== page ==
Scientists from Oregon and Mexico say they've found evidence that sperm whales work in teams to hunt squid - and rotate the toughest job.
In a new study, Professor Bruce Mate from the Hatfield Marine Science Center in Oregon working with Jorge Urban of the Autonomous University of Baja California Sur, placed data-recording tags on sperm whales feeding on Humboldt squid in the Gulf of California.
The tags use GPS and depth sensors to track the whales' movements in three dimensions for up to 28 days, then detach and float to the surface.
Mate says the data show that the three whales they tracked seemed to move around the gulf together and dive together. But one of the three almost always dove deeper. On successive dives, a different whale assumed the deep-diving role. As the huge mammals made their dives - hunting squid at depths reaching more than 1,000m - their behaviour varied with each dive.
Whale groups 'may corral deep squid'
The researchers think the whales may be rounding up squid to be more easily picked off by the hunting party - with the deep diver cutting off any escape route. "we're speculating that the animals are herding a ball of squid."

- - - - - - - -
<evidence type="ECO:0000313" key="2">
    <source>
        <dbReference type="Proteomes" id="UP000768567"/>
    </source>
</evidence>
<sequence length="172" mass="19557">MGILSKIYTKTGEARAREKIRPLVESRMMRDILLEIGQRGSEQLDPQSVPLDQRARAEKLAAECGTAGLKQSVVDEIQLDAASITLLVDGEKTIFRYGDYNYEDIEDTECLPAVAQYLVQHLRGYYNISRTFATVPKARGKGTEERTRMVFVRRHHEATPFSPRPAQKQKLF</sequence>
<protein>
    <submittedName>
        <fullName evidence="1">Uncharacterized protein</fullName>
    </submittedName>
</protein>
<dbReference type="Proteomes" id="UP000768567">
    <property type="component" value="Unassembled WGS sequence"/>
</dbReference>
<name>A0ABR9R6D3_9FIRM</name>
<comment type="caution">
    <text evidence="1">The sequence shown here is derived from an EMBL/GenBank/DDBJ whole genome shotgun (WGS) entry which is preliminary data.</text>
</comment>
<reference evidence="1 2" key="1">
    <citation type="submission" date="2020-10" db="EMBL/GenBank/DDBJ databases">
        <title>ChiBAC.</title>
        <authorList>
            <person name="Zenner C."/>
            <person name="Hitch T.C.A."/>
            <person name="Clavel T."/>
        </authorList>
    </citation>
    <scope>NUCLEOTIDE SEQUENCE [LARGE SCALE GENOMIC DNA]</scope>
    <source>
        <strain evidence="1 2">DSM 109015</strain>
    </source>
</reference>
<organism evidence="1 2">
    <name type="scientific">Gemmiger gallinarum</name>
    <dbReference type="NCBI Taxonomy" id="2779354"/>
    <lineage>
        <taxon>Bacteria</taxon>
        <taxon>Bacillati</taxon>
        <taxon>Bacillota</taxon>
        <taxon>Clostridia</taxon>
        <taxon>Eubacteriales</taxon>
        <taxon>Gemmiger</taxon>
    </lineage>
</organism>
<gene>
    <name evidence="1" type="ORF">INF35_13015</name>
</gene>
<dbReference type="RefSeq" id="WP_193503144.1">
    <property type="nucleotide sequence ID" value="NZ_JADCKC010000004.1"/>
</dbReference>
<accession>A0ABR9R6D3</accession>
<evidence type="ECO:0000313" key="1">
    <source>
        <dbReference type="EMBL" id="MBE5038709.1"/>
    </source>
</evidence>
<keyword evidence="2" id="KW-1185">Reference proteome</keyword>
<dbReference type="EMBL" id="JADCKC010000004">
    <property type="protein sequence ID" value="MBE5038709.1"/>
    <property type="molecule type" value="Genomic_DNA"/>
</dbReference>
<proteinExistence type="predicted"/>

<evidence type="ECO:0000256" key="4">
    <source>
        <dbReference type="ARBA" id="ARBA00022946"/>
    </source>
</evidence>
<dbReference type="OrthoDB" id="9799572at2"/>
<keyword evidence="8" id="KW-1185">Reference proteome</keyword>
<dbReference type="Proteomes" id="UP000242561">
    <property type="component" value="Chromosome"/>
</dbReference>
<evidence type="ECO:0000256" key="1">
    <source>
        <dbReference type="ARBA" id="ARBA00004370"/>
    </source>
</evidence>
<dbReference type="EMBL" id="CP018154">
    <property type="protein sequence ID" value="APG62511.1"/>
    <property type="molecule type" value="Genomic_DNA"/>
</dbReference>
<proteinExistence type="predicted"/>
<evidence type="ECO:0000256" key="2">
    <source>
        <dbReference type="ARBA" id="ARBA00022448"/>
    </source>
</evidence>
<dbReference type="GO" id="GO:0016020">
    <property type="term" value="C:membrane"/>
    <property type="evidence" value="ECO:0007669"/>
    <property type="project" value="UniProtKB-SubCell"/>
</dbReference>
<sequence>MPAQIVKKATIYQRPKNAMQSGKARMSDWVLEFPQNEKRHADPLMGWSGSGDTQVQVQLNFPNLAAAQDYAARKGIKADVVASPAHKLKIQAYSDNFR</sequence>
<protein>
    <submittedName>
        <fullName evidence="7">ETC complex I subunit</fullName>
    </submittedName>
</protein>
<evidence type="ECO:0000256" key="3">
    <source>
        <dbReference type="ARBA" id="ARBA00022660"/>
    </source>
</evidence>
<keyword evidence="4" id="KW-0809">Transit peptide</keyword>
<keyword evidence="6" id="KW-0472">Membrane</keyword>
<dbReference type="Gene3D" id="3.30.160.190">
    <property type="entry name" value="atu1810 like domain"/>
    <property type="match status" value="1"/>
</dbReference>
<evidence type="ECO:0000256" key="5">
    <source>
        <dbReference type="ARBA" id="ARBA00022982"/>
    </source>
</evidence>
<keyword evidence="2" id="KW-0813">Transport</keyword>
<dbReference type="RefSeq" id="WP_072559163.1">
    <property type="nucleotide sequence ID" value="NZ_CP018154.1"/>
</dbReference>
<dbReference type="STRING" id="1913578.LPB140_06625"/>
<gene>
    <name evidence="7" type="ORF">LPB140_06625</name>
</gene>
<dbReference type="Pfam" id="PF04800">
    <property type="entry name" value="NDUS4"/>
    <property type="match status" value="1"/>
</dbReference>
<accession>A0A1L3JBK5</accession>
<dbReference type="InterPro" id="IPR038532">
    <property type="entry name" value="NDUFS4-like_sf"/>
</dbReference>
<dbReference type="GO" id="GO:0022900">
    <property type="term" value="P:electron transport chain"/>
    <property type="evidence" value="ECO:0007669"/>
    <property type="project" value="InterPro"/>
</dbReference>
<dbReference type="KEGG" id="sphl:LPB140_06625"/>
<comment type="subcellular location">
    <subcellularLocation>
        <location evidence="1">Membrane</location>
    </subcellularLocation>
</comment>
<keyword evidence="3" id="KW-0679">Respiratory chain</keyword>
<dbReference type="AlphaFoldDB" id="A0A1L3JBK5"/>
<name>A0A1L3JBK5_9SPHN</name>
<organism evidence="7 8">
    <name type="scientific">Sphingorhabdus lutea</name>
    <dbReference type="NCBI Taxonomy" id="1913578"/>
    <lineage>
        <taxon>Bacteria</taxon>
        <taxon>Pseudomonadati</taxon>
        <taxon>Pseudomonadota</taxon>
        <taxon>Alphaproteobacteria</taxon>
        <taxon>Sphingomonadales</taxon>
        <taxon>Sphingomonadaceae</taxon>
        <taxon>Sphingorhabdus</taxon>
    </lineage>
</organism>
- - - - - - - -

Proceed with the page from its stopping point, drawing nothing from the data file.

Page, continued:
Group hunting is well known in humpback whales, which enclose prey in a virtual net of bubbles. But individual humpbacks appear to always play the same position in a hunting team, unlike the rotation of tasks apparent in sperm whales.
Since diving to extreme depths to chase squid from below is the most physically demanding task, Mate said it makes sense for a hunting party to rotate that burdensome job.
It may be that each individual takes it in turns to do the most physiologically demanding task - the deep dive.